- Geofun mountain biking, Midreshet Ben Gurion (in the main commercial centre of the village, next to the supermarket), ☎ +972-8-6553350, . Desert Cycling Center- Specializing in Negev Bike tours. Guided mountain biking and cross country cycling tours in the Negev region, plus cycle shop, repairs and advice. They arrange tours lasting up to a week which can include all food and accomodation, led by a certified mountain biking guide - Asaf Amichai - who has 10 years of experience. edit
- Casa De Brazil, Eilat. Many kinds of meat edit
- Yotvetah, Kibbutz Yotveta. Out-of-this-world ice cream edit
Bereshit Hotel in Mitzpe Ramon.
- Chan HaShayarot (Caravan Inn), Rte. 40, between Sde Boker and Mitspe Ramon, ☎ +972-8-653-5777 ([email protected], fax: +972-8-653-5888), . This traveler's khan (a traditional Middle Eastern inn) consists of a glorious, gigantic and very authentic Bedouin community tent for dinner parties and communal sleeping, plus a group of modern, very simple but bright and clean motel-like private units, for those who may not want to sleep in the tent. The Bedouin tent is an ecological wonder-warm in winter; cool, and catching every possible desert night's breeze in summer. The inn can be a quiet experience of semicamping in the desert, with a simple Bedouin breakfast, lunch, and dinner available; or it might consist of party groups and a Bedouin feast that you can join up with-barbecue, tons of Arabic specialties, plus music and dance. There are central restroom and shower facilities for those who overnight in sleeping bags provided by the Chan in the tent. The Chan also offers a range of activities, including tours with camels and off-road vehicles, mountain biking, and Bedouin entertainment and hospitality day or night. A possible favorite for kids who may be dazzled by the view of the galaxies and falling stars; and a favorite for everyone who will be charmed by the hospitable Bedouin. Call to see what booking conditions will be before making a reservation. 24 private units, all with bathroom. $95 double, private indoor unit; $55 double in tent. Rates include breakfast. MC, V. edit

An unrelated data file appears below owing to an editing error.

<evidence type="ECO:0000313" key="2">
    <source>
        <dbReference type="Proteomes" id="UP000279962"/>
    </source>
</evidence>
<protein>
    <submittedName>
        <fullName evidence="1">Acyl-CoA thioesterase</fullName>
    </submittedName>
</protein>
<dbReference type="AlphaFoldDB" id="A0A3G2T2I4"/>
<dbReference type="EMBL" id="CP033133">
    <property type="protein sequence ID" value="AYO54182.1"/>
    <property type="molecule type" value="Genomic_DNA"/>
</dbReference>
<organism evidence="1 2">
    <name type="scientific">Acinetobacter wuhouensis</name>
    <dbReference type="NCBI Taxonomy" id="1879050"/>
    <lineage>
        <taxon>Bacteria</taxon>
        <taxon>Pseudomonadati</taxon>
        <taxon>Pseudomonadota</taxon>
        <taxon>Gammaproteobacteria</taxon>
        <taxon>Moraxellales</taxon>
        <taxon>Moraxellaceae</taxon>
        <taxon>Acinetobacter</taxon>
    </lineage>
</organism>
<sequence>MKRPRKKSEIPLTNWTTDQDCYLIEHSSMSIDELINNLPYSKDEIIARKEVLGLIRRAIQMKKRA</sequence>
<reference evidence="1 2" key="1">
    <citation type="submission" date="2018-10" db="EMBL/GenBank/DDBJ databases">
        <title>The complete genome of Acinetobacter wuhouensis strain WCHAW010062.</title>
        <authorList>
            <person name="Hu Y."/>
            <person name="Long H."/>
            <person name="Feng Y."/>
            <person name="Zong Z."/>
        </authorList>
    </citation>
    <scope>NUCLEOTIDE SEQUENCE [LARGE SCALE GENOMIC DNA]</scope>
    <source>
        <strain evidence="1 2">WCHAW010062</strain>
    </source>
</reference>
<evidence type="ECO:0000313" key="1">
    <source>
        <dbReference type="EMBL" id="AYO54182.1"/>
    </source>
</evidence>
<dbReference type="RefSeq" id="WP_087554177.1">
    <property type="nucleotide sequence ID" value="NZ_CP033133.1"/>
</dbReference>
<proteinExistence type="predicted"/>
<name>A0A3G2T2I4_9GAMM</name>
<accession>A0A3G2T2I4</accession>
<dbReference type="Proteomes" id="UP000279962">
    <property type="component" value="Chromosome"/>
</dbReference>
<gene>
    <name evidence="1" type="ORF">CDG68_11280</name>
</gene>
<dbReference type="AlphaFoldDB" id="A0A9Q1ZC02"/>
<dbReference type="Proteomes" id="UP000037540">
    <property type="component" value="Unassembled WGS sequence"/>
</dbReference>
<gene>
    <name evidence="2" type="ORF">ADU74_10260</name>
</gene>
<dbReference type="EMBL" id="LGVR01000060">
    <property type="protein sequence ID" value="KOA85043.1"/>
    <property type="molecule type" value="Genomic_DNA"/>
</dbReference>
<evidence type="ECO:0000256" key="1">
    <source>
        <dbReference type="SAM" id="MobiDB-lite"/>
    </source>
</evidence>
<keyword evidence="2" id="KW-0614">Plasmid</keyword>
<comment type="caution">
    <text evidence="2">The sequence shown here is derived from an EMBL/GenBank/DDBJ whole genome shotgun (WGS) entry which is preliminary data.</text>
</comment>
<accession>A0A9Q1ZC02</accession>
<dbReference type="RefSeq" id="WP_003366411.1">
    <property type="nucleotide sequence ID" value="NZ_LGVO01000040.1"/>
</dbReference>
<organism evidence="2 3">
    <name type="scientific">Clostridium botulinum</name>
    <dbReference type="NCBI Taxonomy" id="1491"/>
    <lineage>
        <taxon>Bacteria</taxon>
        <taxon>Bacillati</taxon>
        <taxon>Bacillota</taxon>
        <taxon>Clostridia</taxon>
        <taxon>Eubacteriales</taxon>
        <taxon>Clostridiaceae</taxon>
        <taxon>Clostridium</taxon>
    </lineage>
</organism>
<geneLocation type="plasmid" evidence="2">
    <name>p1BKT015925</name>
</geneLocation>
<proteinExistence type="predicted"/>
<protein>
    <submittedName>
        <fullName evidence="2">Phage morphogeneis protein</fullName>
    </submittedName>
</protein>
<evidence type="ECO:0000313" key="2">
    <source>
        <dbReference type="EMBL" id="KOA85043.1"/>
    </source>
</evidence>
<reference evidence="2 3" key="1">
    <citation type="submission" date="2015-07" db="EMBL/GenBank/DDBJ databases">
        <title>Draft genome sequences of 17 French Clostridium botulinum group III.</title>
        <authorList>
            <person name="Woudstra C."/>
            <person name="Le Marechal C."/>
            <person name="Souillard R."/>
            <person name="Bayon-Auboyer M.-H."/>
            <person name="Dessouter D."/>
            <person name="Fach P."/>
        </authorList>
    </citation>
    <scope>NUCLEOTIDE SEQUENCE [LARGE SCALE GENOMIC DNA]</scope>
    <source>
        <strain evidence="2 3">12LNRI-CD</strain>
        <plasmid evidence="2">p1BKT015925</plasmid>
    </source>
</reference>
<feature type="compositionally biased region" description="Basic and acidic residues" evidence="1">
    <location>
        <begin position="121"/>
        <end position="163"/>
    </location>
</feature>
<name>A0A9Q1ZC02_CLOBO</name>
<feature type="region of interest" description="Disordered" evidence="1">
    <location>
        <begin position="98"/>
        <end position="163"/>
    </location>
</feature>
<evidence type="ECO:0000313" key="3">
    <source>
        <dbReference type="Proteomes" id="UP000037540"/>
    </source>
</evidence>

- Levehad, Moshav Ein Habsor, ☎ +97289982146 or Cell Phone. +972-548014541 ([email protected], fax: +972-89982146), . edit
- The Desert Olive Farm, P.O.Box, Halutza 85515, ☎ +972-525583065 or Cell Phone. +972-525583521 ([email protected], fax: +972-86571533), . edit
- The Orlyya Farm, Medreshet Ben Gurion, POB 67, ☎ +972-509800069 ([email protected]), . edit
Most of the kibbutzim on Highway 90 have guest houses and offer inexpensive and charming rooms, and meals in their common dining rooms.
- Wilderness Guest House (Sde Boker), Midreshet Ben Gurion (Route 40 to Mizpe Ramon), ☎ 08 6535087, . Family guesthouse in Midreshet Ben Gurion, famous for its canyon and exquisite views. Spacious lounge incl. kitchen, bedroom, large bathroom. Close to Ein Avdat, Ein Ekev. 350 nis. edit
Eilat Mountains and the Red Sea.
Nearly all of the Negev is an extremely arid desert that sees rainfall at most a few times a year. While winters can be pleasant, with temperatures hovering around 20°C, summers can be fierce with temperatures commonly over 40°C, but in the afternoon and at night there is a comfortable temperature drop. The climate in the Negev is dry without hardly any humidity. Bring a large amount of water and register your plans at the nearest police station before going offroad for your own safety, as flash floods are likely to happen if rain does fall, and some parts of the Negev serve as the IDF's main training area (marked with a skull,accessible only on weekends. Be extremely aware of unexploded ordnance ).
When hiking in the Negev dehydration can be a problem, this is a hot arid area, Drink at least 1L of water per person per hour.
Car Thefts and Breaking into cars are very common in the Negev, from Mitzpe Ramon and north (although uncommon in the Arava, Route 90). Be sure not to keep valuables in the car while hiking.